view tests/README @ 4398:3b7e284b8f28

merge: expand and simplify the invalid handling for directory moves
author Matt Mackall <>
date Thu, 03 May 2007 17:24:43 -0500
parents 096f1c73cdc3
children d0bbd8ee50c7
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A simple testing framework

To run the tests, do:

cd tests/

This finds all scripts in the test directory named test-* and executes
them. The scripts can be either shell scripts or Python. Each test is
run in a temporary directory that is removed when the test is complete.

A test-<x> succeeds if the script returns success and its output
matches test-<x>.out. If the new output doesn't match, it is stored in

There are some tricky points here that you should be aware of when
writing tests:

- hg commit and hg merge want user interaction

  for commit use -m "text"
  for hg merge, set HGMERGE to something noninteractive (like true or merge)

- changeset hashes will change based on user and date which make
  things like hg history output change

  use commit -m "test" -u test -d "1000000 0"

- diff and export may show the current time

  use -D/--nodates to strip the dates

- You can append your own hgrc settings to the file that the environment
  variable HGRCPATH points to. This file is cleared before running a test.

You also need to be careful that the tests are portable from one platform
to another.  You're probably working on Linux, where the GNU toolchain has
more (or different) functionality than on MacOS, *BSD, Solaris, AIX, etc.
While testing on all platforms is the only sure-fire way to make sure that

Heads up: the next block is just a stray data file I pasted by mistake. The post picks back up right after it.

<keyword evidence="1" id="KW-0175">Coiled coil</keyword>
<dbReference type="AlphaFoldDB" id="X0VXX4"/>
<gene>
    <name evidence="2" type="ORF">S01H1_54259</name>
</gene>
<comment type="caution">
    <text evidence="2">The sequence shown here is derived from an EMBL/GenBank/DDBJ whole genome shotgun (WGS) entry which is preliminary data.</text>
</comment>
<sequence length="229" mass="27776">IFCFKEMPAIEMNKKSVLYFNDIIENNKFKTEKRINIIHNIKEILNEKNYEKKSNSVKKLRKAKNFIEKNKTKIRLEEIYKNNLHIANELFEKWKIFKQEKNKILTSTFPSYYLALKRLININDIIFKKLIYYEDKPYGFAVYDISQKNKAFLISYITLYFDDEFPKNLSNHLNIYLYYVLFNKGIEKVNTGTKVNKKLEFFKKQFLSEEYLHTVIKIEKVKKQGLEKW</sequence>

you've written portable code, here's a list of problems that have been
found and fixed in the tests.  Another, more comprehensive list may be
found in the GNU Autoconf manual, online here:


The Bourne shell is a very basic shell.  /bin/sh on Linux is typically
bash, which even in Bourne-shell mode has many features that Bourne shells
on other Unix systems don't have (and even on Linux /bin/sh isn't
guaranteed to be bash).  You'll need to be careful about constructs that
seem ubiquitous, but are actually not available in the least common
denominator.  While using another shell (ksh, bash explicitly, posix shell,
etc.) explicitly may seem like another option, these may not exist in a
portable location, and so are generally probably not a good idea.  You may
find that rewriting the test in python will be easier.

- don't use pushd/popd; save the output of "pwd" and use "cd" in place of
  the pushd, and cd back to the saved pwd instead of popd.

- don't use math expressions like let, (( ... )), or $(( ... )); use "expr"


- don't use the -q option; redirect stdout to /dev/null instead.

- don't use extended regular expressions with grep; use egrep instead, and
  don't escape any regex operators.


- make sure that the beginning-of-line matcher ("^") is at the very
  beginning of the expression -- it may not be supported inside parens.


- echo may interpret "\n" and print a newline; use printf instead if you
  want a literal "\n" (backslash + n).


- false is guaranteed only to return a non-zero value; you cannot depend on
  it being 1.  On Solaris in particular, /bin/false returns 255.  Rewrite
  your test to not depend on a particular return value, or create a
  temporary "false" executable, and call that instead.


- don't use the -N option.  There's no particularly good workaround short
  of writing a reasonably complicated replacement script, but substituting
  gdiff for diff if you can't rewrite the test not to need -N will probably